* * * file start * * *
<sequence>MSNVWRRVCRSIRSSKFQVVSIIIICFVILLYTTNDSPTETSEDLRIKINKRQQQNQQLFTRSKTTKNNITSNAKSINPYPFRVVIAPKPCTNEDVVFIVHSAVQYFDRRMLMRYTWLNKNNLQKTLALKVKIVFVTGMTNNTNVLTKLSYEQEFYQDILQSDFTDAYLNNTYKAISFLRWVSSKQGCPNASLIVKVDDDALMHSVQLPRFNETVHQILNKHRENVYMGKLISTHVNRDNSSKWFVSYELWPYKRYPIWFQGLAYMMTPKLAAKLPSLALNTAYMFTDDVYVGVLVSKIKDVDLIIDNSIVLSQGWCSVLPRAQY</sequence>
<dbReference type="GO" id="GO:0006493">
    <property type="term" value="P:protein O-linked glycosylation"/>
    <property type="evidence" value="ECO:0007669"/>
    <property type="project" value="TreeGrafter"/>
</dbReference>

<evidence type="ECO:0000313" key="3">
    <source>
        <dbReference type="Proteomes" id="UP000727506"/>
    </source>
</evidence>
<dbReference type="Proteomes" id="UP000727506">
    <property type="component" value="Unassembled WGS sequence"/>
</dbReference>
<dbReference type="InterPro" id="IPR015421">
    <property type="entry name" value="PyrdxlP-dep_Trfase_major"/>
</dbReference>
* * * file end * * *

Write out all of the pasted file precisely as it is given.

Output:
<sequence>MSNVWRRVCRSIRSSKFQVVSIIIICFVILLYTTNDSPTETSEDLRIKINKRQQQNQQLFTRSKTTKNNITSNAKSINPYPFRVVIAPKPCTNEDVVFIVHSAVQYFDRRMLMRYTWLNKNNLQKTLALKVKIVFVTGMTNNTNVLTKLSYEQEFYQDILQSDFTDAYLNNTYKAISFLRWVSSKQGCPNASLIVKVDDDALMHSVQLPRFNETVHQILNKHRENVYMGKLISTHVNRDNSSKWFVSYELWPYKRYPIWFQGLAYMMTPKLAAKLPSLALNTAYMFTDDVYVGVLVSKIKDVDLIIDNSIVLSQGWCSVLPRAQY</sequence>
<dbReference type="GO" id="GO:0006493">
    <property type="term" value="P:protein O-linked glycosylation"/>
    <property type="evidence" value="ECO:0007669"/>
    <property type="project" value="TreeGrafter"/>
</dbReference>

<evidence type="ECO:0000313" key="3">
    <source>
        <dbReference type="Proteomes" id="UP000727506"/>
    </source>
</evidence>
<dbReference type="Proteomes" id="UP000727506">
    <property type="component" value="Unassembled WGS sequence"/>
</dbReference>
<dbReference type="InterPro" id="IPR015421">
    <property type="entry name" value="PyrdxlP-dep_Trfase_major"/>
</dbReference>